The topics ranged from pornography to motherhood, happiness statistics to abortion. The panelists generally agreed that a return to the 1950s was not what they sought, but, more interestingly, they also agreed that the current chaos is unsustainable and the resultant misery and social pathologies need addressing in one way or another.
“One moment I found interesting was when the panelists all seemed to agree that true freedom doesn’t consist in simply being without any outside rule — it comes when we live in accord with what is best for us. But then when asked how we know what is best for us, nobody could really give an answer,” Father Humphrey said. “I thought Louise Perry was on point when she said some things like, ‘Just be normal,’ and ‘Do what your grandmother would tell you.’ Perhaps that would have been a good moment in the conversation to consider the truths of natural law — not to mention divine law — as guiding lights toward true freedom.”
The panelists did an admirable and entertaining job, but they did not address the fundamental issue that the sexual revolution — like all ideological revolutions — is a denial of objective and stabilizing truths of human nature. The revolution is a declaration of defiance against the concept of an objective moral order and even of bodily reality. Our stubborn bodies, which carry the implacable logic of law and nature, are something from which we must be freed, this ideology says, through artificial contraceptives, cross-sex hormones and surgeries, or by the eviction of the child in the womb, whose very existence proclaims a depth of meaning to sex that the revolution cannot stomach.
Because it is a revolution ultimately against nature and nature’s author, it leads to all sorts of divisions and dystopias that become increasingly hard to paper over. If sex is meaningless, why do so many people find themselves bonded and then broken by its casual treatment? Why is the same revolution that promised female empowerment unequipped to even determine what women are much less defend their needs or identify their value? If the revolution’s promise — that sex and our bodies can be anything — really communicates that they mean nothing, then how can we possibly find any basis for human dignity? Such cracks and fissures eventually become too hazardous to ignore.
Father Wheeler saw this underlying nihilism contrasting with the joy on offer in a life in Christ, rooted in a robust Catholic theology that includes a theology of the body. “At the end of the debate, I felt so thankful for my Catholic faith: It’s ordered, purpose-driven and all-encompassing. I say this because although many interesting points and insights were brought up, it was clear that those debating lacked an overall telos [ultimate end] and therefore struggled to articulate a clear way forward.”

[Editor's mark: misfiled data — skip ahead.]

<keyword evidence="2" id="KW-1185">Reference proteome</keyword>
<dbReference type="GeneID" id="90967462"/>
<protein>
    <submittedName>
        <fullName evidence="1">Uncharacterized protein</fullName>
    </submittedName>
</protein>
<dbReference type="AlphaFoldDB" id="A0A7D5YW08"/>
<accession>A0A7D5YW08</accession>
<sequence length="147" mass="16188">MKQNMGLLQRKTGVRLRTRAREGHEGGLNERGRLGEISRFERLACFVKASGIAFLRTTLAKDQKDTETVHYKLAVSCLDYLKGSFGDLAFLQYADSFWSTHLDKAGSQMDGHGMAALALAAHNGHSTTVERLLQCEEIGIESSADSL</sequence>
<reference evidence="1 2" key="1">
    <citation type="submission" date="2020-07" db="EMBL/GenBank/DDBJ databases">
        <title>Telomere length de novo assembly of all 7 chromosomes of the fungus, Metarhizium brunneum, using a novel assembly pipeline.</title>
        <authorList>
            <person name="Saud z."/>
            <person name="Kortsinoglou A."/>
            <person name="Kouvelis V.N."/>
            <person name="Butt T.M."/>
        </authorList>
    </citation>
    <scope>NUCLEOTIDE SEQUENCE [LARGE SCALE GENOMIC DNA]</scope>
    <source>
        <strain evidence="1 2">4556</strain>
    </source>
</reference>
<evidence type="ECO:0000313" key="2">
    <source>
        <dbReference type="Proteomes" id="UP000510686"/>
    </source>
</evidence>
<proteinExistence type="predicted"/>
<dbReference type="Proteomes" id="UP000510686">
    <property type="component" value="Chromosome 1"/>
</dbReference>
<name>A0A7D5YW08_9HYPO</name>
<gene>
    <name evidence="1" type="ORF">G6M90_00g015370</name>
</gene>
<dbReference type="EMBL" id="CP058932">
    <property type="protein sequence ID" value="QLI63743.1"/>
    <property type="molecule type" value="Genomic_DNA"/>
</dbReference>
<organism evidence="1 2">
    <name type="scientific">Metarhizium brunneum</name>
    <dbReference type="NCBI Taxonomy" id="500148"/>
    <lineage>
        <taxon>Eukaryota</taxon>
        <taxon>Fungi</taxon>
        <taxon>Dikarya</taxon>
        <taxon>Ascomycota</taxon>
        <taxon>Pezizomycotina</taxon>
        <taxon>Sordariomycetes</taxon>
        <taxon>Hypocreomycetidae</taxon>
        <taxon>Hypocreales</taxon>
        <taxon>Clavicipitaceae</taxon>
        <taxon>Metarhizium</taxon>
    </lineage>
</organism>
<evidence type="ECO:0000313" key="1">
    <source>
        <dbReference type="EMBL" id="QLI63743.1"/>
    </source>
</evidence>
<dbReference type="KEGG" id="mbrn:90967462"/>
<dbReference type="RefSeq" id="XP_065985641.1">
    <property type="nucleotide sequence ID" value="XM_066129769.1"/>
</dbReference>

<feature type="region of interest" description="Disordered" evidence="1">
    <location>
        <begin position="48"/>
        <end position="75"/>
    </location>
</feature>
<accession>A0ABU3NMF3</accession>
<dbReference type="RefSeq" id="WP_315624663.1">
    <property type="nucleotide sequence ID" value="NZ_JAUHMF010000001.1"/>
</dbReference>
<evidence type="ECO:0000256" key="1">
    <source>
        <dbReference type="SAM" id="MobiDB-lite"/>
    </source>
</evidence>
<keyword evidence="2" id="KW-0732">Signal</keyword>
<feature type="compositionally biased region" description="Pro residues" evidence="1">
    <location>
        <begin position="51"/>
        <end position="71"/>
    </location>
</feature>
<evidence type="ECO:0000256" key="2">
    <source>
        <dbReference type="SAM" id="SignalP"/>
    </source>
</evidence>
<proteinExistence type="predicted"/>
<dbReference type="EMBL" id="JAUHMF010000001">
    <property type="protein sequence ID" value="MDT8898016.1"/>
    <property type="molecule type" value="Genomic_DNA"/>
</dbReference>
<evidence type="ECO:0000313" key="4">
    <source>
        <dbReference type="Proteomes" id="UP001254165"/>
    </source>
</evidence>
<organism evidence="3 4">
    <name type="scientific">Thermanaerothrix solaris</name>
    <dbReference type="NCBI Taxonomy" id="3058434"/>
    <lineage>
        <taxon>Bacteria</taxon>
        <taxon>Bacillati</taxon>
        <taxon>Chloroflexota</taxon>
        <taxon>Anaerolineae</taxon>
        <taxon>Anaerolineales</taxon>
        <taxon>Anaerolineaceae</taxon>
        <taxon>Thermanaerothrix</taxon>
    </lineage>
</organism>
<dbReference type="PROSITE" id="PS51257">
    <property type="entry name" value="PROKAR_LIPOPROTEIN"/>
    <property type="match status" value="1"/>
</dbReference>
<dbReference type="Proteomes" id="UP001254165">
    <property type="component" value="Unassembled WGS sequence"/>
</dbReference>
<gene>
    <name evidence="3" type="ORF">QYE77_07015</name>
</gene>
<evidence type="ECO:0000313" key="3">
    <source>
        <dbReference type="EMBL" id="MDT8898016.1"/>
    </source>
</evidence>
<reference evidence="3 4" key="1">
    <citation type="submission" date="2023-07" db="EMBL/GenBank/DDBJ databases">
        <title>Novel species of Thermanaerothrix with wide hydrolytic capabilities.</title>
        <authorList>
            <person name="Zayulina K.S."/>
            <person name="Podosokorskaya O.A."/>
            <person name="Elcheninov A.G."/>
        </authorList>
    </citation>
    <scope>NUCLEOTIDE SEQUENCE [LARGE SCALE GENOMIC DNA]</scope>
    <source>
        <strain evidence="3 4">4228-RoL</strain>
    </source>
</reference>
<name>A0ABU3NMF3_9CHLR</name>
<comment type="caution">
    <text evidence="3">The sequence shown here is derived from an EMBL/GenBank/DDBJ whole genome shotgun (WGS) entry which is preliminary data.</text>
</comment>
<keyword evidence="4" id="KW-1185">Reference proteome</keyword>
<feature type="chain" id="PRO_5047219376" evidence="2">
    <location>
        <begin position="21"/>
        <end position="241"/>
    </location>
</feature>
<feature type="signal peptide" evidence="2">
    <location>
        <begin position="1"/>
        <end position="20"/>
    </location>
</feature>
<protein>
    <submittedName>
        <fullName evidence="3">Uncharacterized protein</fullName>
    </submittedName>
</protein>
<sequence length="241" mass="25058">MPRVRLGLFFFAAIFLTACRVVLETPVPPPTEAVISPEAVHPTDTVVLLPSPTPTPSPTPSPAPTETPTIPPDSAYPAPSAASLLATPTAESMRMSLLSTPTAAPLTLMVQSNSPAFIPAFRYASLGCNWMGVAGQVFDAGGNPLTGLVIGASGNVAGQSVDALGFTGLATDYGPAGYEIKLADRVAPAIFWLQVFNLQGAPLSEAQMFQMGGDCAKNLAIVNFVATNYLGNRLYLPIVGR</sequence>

Father Masteller added, “I hope that our presence sent a clear message that the Church is still greatly interested and concerned with the culture and wants to listen deeply to the hopes and struggles of this age, so as to offer the light of truth to those who do not want to walk in darkness.”
Has the sexual revolution failed? Yes. Spectacularly. That is not to say that we need to return to another era; I want to live in this one. But the core of the revolution is not about particular policies or rooting out hypocrisies or correcting boorish men. Those are important but tangential fights and ones that reasonable people should be able to discuss and agree on for the most part. The core question is whether we as a culture believe that our embodied lives mean anything at all. As the evening indicated, amid the carnage left in the wake of the sexual revolution, people are asking all sorts of questions that are both old and new.
To answer those questions, we need not assume the oft-tried desperate posture of fawning after cultural relevancy. Truth is enduringly relevant because it speaks to the deepest longings of the soul. We should instead have great confidence in the nobility on offer in a life of grace.
Young priests who are faithful to their vocation are such a contradiction to the sexual revolution that their very presence invites one to consider seriously the supernatural. That can be a jarring consideration, but it is finally the one that is behind and inside all our other questions.
- sexual revolution
- church teaching on sexuality
- The Good, the True and the Beautiful
- theology of the body